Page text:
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Ham Common

Local Nature Reserve & Site of Special Scientific Interest.

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Britain has some of the finest remaining examples of heathland in Europe, one such area is Ham Common Local Nature Reserve, Site of Special Scientific Interest (SSSI)

This area was part of a continuous block of heathland in the 1760's and it covered approximately 100,000 acres of acidic sands, gravels and clays, broken only by the richer soils in the valleys of the Rivers Stour, Frome and Piddle.

Ham Common is an area of great beauty and interest. It provides a habitat for an immense variety of flowers and animals as well as being a place where visitors can enjoy the peace and tranquillity of this site. Birds such as the Dartford Warbler might be spotted flying in jerking movements low over the gorse bushes.

If you are very lucky you might be able to spot a lizard flicking its tail through the bushes.

Characteristics Of Heathland

Heathlands are renowned for their changing seasonal colours. Carpets of bright purple ling and bell heather and an array of bog plants flower in the Summer. In the Winter, green, crimson and orange bog mosses brighten dark mysterious pools. While the Spring brings once more the sweet coconut scent of golden yellow gorse flowers.

Historical Background

Heathlands are a semi-natural habitat whose origins in the Poole Basin go back to 8000 BC and the arrival of Mesolithic people.

Primeval woodland was cleared for pasture and crops, a process which continued throughout the Bronze Age. Grazing prevented tree regrowth and so the soils became leached and acidic, the vegetation changed and around 500 BC heathland was established.

The area around the hamlet of Hamworthy remained relatively untouched until 43AD when Roman Legionaries built a road nearby known as Ickfield Way.

Exploitation of ball clay began here at this time but it was not until the 19th Century that large scale quarrying was carried out by Royal Doulton. The clay is so named because it was originally dug out using curved spades and so curled into balls. Commercial quarrying ceased in the late 1920's.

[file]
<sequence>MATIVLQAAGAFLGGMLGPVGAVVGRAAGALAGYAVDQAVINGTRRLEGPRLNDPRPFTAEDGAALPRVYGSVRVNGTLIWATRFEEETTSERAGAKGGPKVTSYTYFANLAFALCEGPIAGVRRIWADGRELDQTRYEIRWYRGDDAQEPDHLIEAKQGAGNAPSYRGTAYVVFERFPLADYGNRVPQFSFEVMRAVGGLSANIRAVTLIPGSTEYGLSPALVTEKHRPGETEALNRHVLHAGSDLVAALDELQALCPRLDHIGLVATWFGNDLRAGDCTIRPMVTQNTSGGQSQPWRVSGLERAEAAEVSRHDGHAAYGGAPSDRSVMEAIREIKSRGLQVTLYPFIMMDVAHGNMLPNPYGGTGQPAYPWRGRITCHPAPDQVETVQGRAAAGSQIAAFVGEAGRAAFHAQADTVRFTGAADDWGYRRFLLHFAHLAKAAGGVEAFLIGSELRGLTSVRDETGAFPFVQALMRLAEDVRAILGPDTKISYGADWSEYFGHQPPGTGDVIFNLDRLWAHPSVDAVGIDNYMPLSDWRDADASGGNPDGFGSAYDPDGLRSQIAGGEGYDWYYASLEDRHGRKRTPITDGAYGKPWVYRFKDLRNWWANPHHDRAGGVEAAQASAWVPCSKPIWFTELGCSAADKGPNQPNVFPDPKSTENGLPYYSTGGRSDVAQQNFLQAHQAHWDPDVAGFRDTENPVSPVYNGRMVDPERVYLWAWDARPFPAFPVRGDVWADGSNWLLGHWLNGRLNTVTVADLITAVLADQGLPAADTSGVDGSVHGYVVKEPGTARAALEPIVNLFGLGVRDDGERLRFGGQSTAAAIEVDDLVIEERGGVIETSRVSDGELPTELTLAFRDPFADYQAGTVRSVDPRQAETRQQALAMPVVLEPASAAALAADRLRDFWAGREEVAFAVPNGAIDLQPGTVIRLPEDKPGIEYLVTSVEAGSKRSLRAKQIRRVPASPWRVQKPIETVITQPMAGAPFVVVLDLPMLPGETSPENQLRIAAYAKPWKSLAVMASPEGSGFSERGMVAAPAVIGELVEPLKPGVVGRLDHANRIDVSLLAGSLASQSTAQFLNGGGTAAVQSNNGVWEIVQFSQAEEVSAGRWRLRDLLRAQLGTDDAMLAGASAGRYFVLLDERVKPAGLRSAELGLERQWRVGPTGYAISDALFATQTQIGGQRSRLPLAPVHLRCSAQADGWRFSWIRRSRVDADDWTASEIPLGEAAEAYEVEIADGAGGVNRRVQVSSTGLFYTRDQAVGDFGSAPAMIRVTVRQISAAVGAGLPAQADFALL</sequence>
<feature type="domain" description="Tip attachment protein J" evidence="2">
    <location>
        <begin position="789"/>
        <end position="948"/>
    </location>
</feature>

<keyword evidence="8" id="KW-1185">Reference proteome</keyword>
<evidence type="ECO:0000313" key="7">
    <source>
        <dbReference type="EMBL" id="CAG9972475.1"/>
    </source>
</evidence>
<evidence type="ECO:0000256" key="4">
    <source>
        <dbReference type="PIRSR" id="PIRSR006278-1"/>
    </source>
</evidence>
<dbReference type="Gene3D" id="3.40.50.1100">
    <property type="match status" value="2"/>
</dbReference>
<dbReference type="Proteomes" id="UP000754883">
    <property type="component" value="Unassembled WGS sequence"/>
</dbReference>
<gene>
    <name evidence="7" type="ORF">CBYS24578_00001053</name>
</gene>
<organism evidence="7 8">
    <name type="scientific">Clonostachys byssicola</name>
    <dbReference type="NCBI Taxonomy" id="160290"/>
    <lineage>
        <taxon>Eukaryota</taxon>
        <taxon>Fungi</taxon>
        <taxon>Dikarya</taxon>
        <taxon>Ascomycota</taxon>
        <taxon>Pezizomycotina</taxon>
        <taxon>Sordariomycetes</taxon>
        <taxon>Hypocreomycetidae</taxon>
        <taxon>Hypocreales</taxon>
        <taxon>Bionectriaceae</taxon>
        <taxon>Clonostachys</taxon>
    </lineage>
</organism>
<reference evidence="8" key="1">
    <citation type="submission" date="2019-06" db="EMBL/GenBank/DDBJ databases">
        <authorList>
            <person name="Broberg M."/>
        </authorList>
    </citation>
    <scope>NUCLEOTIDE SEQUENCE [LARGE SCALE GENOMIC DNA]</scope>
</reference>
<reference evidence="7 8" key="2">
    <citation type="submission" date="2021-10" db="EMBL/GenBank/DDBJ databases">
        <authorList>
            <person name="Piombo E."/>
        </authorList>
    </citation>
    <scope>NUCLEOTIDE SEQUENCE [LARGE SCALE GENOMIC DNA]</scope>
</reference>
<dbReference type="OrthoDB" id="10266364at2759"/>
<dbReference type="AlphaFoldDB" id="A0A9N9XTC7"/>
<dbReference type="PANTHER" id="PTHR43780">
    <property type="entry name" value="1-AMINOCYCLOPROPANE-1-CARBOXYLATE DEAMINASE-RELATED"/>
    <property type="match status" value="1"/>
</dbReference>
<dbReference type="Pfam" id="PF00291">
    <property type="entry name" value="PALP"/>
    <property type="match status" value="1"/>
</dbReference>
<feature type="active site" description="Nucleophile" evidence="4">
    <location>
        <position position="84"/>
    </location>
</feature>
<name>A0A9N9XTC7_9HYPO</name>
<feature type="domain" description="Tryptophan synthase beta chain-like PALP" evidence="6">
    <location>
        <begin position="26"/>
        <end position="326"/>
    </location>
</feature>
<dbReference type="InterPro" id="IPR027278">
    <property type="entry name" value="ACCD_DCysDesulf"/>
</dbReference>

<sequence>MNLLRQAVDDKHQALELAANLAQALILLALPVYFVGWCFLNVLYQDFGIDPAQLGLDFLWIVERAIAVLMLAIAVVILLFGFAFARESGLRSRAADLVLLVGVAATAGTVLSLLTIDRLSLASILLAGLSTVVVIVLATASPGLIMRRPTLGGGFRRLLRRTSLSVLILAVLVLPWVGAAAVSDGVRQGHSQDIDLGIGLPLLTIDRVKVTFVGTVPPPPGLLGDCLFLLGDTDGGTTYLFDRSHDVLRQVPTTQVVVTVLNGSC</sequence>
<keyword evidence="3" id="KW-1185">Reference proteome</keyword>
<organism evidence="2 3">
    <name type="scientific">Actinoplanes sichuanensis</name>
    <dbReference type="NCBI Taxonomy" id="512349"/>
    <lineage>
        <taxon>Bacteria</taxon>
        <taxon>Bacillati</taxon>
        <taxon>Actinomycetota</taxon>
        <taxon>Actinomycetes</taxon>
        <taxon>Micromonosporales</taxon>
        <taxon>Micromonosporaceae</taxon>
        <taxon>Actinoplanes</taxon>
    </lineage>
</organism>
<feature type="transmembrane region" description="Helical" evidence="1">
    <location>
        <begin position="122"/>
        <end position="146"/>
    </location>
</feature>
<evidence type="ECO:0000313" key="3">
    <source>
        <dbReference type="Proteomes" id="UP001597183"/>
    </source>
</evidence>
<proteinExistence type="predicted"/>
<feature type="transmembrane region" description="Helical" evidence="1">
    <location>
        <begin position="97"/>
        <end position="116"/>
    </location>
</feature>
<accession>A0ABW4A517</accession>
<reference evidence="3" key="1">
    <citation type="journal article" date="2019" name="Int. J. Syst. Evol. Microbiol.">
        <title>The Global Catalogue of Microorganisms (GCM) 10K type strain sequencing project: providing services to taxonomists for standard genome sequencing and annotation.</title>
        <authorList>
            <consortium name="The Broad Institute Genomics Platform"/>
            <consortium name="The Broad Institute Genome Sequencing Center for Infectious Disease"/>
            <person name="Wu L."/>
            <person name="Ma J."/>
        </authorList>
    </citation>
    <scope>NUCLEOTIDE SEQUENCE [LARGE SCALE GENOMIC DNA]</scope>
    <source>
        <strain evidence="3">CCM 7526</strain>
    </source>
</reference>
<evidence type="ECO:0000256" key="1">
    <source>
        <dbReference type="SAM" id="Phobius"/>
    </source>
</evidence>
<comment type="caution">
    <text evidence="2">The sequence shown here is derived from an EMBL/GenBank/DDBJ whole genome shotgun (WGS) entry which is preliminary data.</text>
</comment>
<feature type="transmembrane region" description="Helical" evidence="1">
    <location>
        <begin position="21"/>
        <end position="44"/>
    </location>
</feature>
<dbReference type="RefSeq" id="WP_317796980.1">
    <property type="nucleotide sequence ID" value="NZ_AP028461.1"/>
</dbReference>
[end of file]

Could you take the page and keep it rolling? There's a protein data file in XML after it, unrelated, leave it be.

Ham Common is one of the few British sites where fossil plants, which grew some 55 million years ago, can be found. The fossils consist of fruits, seeds and the wood of trees and vines which grew in the tropical Mangrove swamps which one dominated the area.

Conservation Of Heathland

British heathlands are on the decline. Of the 39,000 hectares which existed in the 1750's, little over 5,000 hectares remain. In 30 years time there may be very little left. The site was notified in 1987 as a Site of Special Scientific Interest (SSSI), because of its rare and endangered species, its geological importance and its size as the fourth largest remaining fragment of heathland left in The Borough of Poole.

Ham Common is particularly vulnerable to fire through vandalism. It also suffers encroachment from scots pine trees and silver birch shrub, gorse and bracken which leads to the steady disappearance of the typical heathland community of plants and animals. Even dog fouling is a threat as, not only a health hazard in itself, it also fertilises the soil and so prevents heather from growing.

The area has great fragile beauty and needs to be sensitively managed. Many of the techniques which the Countryside Wardens use may seem drastic, but they are necessary in order to ensure the survival of this unique and precious habitat. The invading trees and plants will be cut down and cleared. Firebreaks are cut and erosion barriers (revetments) are used around the coastal and lake area. Public pressure on Ham Common is enormous and so the risk of disturbance and erosion is very apparent.

The future of Ham Common has now hopefully been secured. It was declared a Local Nature Reserve on the 16th May 1992. With positive management techniques and sensitive approach to its use the heathland will continue to survive, not only as an area of great scientific value but one which will bring pleasure to those who are fortunate enough to visit it.